Seeing matters in so desperate a strait, Reinold bade
his brothers mount behind him on Bayard's long back.
Quickly they obeyed him; and the noble horse galloped
away with the speed of a storm cloud, bearing his
fourfold burden far beyond the reach of Charlemagne's
For seven years did the four brothers wander as
out-  laws in the wood of Ardennes. Their father, Duke Aymon, was
loyal to the king, and would not give them aught of
comfort or of aid. Great was their poverty and
distress, and they suffered much from hunger and cold
and wretchedness. But the wonderful horse Bayard was
their best friend: he kept as big and as fat as ever,
and thrived as well on dry leaves as other horses do on
oats and corn. At last the brothers, tired of living
where every man's hand seemed to be raised against
them, escaped from the wood of Ardennes, and came into
the border land of Spain. There they sought the
friendship and protection of a Moorish chief named
Ivo. Right gladly did the Pagans receive them, for the
fame of their daring had gone before them. They were
taken into the household of Ivo, and for three years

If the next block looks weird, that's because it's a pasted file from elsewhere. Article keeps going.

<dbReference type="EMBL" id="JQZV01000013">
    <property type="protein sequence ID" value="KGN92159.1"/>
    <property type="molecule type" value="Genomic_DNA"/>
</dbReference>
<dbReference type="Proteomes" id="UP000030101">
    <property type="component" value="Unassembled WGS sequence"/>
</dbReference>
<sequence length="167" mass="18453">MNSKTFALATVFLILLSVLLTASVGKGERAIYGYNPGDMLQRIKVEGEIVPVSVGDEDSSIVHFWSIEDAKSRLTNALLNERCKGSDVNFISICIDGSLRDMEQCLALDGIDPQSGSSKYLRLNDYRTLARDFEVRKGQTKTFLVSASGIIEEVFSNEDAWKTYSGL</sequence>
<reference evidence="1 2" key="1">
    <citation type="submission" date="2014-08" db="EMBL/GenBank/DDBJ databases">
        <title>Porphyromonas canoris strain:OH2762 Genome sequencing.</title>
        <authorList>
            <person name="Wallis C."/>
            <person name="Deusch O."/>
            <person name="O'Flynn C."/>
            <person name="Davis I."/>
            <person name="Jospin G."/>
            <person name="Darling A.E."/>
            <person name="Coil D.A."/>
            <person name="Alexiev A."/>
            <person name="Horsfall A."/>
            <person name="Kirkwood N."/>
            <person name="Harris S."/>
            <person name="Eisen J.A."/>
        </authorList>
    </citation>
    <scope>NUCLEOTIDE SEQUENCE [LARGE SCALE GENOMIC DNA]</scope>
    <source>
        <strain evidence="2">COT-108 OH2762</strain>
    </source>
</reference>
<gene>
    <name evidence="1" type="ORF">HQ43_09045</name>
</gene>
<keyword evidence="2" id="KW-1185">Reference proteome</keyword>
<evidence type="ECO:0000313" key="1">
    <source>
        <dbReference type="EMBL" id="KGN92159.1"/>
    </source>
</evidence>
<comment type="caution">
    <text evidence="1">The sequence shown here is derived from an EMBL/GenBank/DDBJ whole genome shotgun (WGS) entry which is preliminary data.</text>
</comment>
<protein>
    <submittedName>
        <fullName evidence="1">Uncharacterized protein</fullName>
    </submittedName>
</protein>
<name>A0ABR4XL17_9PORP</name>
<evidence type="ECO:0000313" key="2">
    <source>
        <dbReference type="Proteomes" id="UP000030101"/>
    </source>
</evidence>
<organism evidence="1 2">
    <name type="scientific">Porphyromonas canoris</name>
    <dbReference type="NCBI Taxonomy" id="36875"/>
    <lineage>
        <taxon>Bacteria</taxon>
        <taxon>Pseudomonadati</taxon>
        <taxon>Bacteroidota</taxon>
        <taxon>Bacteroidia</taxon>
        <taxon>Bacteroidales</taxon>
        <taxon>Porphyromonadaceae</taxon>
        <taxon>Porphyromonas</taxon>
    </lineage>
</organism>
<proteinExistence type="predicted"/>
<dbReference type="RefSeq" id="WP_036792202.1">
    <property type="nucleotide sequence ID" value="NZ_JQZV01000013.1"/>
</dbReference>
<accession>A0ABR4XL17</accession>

they served him loyally and well. And so great was the
favor with which the Moor looked upon Reinold, that he
gave him his only daughter Clarissa in marriage, and
the richest lands among the Pyrenees as a fief. And
Reinold built on one of the hills a beautiful and
strong fortress of white marble which he called
Montalban. And there he gathered around him a great
number of warriors, knights, and adventurers,—Pagans
as well as Christians,—and set himself up as the king
of the country round about. And oftentimes he had given
aid to the Moors in their wars against Charlemagne.
And now the king had resolved, if possible, to humble
his outlawed nephews, and to punish them for their
 crimes and rebellious doings. And it was for this
reason, that, as we have seen, he halted in his pursuit
of Marsilius and his host, and made ready to besiege